We've been cooking up a storm- everything from sweet potato fries to homemade pizza (the complete experience, with fire alarms going off and all), to the ever-popular pesto pasta salad with roasted vegetables. My sister has now revised her statement to say that I am an OK cook but a better baker!

In an effort to gain some pohe skills, I had Kashmira teach me how to make a new-to-me pohe dish that is popular in several South Indian cuisines: tamarind pohe. Now it was my turn to be amazed at how quickly this tasty breakfast dish came together. I have never made a no-cook dish with thick pohe (flattened rice) but I am sure I'll be making this again and again.

Tamarind Pohe 
(hunsehannu avalakki in Kannada; serves 3-4)
  1. Grind 2 cups thick poha coarsely (not to a powder!) in a spice grinder or food processor. Rinse in water and let the poha soak. It should fluff up but not turn into a paste, so be sure to drain out the water.
  2. Soak 2 tbsp. tamarind pulp in warm water and extract the juice. Make a dilute solution of the tamarind water and add enough powdered jaggery to make a sweet-tangy mixture.
  3. Pour this mixture into the soaked poha.
  4. Heat some generous quantities of oil in a small pan and temper it with mustard seeds, asafetida, curry leaves, dried red chillies and peanuts.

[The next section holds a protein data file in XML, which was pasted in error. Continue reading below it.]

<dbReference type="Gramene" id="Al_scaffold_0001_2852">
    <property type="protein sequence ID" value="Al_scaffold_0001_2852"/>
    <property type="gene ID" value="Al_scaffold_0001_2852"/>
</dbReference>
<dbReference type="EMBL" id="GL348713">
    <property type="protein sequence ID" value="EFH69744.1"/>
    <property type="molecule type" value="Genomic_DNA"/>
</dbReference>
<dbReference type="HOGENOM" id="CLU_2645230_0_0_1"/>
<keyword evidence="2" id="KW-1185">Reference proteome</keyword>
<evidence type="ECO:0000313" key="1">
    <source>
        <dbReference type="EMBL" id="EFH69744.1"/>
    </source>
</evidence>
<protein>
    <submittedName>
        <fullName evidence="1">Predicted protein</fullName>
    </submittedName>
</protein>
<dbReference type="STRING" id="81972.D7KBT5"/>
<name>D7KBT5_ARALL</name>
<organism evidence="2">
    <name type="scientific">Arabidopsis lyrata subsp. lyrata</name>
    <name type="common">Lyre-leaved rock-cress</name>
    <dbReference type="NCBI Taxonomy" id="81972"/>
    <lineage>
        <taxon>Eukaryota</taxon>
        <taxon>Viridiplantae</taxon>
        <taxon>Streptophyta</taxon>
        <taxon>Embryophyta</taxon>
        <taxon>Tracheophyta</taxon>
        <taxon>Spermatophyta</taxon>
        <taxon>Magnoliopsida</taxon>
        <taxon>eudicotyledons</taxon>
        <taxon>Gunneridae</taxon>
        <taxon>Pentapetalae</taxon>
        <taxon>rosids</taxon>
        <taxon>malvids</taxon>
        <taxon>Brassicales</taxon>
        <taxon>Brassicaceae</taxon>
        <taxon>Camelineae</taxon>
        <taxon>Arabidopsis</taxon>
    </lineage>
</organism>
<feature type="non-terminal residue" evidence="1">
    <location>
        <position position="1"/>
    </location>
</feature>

5. Pour the tempering onto the poha. 
  6. Add salt and rasam powder (I wanted to taste the gojju powder so we added that instead) to the poha, to taste. Mix well and serve.
  7. For an authentic touch, fry some sandge and crush them onto the tamarind pohe. 

Coming up next, a quick and tasty salsa recipe. Happy Friday, everyone!

Saturday, May 14, 2011

Fried Masala Peanuts

Among the favorite goodies that my sister got from India were my mother's batter-fried peanuts. I've eaten them a hundred times but have never made them myself. My mother makes them often, always to include in care packages for family and friends in India and abroad and in response to requests. They are addictive little treats and they showcase an important agricultural product of Southern Maharashtra (peanuts grow in abundance here).

Well, yesterday my parents decided to fry up a batch of peanuts just for themselves, and document the method with pictures so I could post it on my blog. I opened my mail and was delighted to see these step by step pictures. All the pictures you see below are taken by my Dad while my Mom fried the peanuts.

The recipe for these fried peanuts comes from my grandmother, my Dad's mother. The ingredients are straightforward; the trick is in the method of lovingly hand-coating the peanuts with the minimum of water. After frying, this results in a thick but crisp shell of spices around each peanut.

Here are the ingredients: raw peanuts, and then clockwise from the top: a small bowl of water, besan (chickpea flour), coriander powder, cumin powder, asafetida, red chilli powder and salt. All quantities are to taste. But I would suggest not skimping on spices if you are going for the addictive kick.

My mother cautions against using turmeric because it burns while frying, resulting in blackened peanuts with a burnt taste.

Notice the container that the peanuts are spread out in? That's termed a paraat in Marathi. It is like a large mixing bowl but with a flat bottom, and is an essential kitchen item there, for mixing doughs etc.

You start by sprinkling spices into the peanuts.

Next, sprinkle a handful of besan.